There were two center clutch designs. One was cast iron on cast iron the other had a friction material (belting) on the cone and engaged in the cast iron cup. These have (had?) a grease cup on the back end of the shaft to lubricate the clutch bearing. The cup should be given a quarter turn about once a week. If it has been replaced with a zerk fitting give it a shot of grease. If is has neither LOOK for it. Many are missing. Both type clutches need oil on the faces to work smoothly. The thrust bearing should be lubricated daily or more often. I've seen (had) center cone clutch hammers that worked perfectly with completly worn out clutch bearings. This is common as they ran on line shafting that ran night and day.

The wood block clutches have a zerk fitting on the shaft and the wood blocks should also be oiled if the clutch becomes grabby. When the center bearing of these clutches go bad they get completly uncontrolable. These machines are a good candidate for conversion to a slip belt type clutch. Many folks waste a lot of time rebuilding these clutches and adding brakes to the machines when what they should spend their time on is retrofitting a different clutch system.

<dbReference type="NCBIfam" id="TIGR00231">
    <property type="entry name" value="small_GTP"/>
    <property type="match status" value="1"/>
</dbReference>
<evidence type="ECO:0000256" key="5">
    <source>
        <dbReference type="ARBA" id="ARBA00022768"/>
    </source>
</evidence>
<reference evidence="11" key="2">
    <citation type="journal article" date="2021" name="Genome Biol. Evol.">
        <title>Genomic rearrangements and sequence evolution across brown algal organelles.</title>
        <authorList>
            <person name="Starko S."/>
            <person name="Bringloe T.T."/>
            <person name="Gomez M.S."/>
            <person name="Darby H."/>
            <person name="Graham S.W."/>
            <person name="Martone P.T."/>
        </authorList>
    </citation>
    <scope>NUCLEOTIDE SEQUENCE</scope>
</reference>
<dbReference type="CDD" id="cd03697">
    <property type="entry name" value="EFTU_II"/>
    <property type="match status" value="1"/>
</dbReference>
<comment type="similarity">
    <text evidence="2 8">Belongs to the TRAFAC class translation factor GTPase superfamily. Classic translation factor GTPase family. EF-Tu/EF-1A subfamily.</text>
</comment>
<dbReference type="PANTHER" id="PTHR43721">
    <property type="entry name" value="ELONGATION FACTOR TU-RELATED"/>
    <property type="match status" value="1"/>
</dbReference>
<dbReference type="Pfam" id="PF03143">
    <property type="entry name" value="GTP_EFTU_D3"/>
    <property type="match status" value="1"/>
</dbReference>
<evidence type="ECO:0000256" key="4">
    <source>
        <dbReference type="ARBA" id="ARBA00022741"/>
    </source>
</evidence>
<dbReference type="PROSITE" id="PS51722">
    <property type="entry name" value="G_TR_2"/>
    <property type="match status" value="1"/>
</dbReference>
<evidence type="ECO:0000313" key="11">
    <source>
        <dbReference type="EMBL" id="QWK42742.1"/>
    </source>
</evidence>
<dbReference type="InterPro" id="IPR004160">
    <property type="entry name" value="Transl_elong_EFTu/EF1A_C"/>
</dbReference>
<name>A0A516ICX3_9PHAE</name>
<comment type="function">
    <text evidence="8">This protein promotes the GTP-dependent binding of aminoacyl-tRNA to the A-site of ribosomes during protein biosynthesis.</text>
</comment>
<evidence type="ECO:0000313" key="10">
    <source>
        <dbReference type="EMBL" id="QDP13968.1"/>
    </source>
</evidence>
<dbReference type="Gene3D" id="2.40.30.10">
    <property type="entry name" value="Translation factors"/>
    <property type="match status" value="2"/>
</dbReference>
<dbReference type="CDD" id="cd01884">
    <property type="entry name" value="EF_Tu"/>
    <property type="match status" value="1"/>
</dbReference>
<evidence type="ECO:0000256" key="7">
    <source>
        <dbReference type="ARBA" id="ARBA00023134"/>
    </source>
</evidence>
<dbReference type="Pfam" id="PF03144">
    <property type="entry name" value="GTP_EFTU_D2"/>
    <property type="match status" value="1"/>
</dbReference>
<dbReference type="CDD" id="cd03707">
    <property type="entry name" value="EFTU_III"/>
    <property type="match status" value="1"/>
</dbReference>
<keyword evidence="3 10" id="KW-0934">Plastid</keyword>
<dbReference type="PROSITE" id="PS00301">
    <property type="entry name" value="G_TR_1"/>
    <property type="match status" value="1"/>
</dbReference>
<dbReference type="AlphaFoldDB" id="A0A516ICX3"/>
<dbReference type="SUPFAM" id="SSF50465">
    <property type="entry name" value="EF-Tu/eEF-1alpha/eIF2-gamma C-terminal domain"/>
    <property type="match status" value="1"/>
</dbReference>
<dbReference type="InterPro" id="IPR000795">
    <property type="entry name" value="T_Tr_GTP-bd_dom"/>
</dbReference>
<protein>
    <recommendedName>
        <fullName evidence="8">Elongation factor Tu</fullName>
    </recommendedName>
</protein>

- guru  <guru at anvilfire.com> - Sunday, 02/27/00 15:36:12 GMT

History of Blacksmithing and working metals: Shawn, this is the technological history of mankind! As it is tied closely to history most of it is written by historians. The problem is that the historians were NOT technologists and the result is that technological history is poorly documented on inacurately reported.

It is a vastly broad subject you've described. Eventualy we will cover the subject here in an elementary fashion. The complete answer requires libraries full of books. Books that are rarely duplicated on the web.